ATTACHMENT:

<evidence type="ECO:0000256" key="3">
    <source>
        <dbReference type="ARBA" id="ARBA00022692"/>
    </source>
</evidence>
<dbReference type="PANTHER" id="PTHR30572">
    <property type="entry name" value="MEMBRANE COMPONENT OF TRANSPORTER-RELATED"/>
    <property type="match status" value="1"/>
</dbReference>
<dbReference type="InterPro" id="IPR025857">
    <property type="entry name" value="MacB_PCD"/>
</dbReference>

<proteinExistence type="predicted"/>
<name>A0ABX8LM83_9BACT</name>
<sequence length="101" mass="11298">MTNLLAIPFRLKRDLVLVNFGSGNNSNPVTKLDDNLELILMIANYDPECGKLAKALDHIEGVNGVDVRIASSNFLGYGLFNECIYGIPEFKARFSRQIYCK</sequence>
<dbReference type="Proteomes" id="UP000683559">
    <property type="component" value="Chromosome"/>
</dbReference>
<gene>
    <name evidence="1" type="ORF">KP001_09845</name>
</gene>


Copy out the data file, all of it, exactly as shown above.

<evidence type="ECO:0000256" key="3">
    <source>
        <dbReference type="ARBA" id="ARBA00022692"/>
    </source>
</evidence>
<dbReference type="PANTHER" id="PTHR30572">
    <property type="entry name" value="MEMBRANE COMPONENT OF TRANSPORTER-RELATED"/>
    <property type="match status" value="1"/>
</dbReference>
<dbReference type="InterPro" id="IPR025857">
    <property type="entry name" value="MacB_PCD"/>
</dbReference>

<proteinExistence type="predicted"/>
<name>A0ABX8LM83_9BACT</name>
<sequence length="101" mass="11298">MTNLLAIPFRLKRDLVLVNFGSGNNSNPVTKLDDNLELILMIANYDPECGKLAKALDHIEGVNGVDVRIASSNFLGYGLFNECIYGIPEFKARFSRQIYCK</sequence>
<dbReference type="Proteomes" id="UP000683559">
    <property type="component" value="Chromosome"/>
</dbReference>
<gene>
    <name evidence="1" type="ORF">KP001_09845</name>
</gene>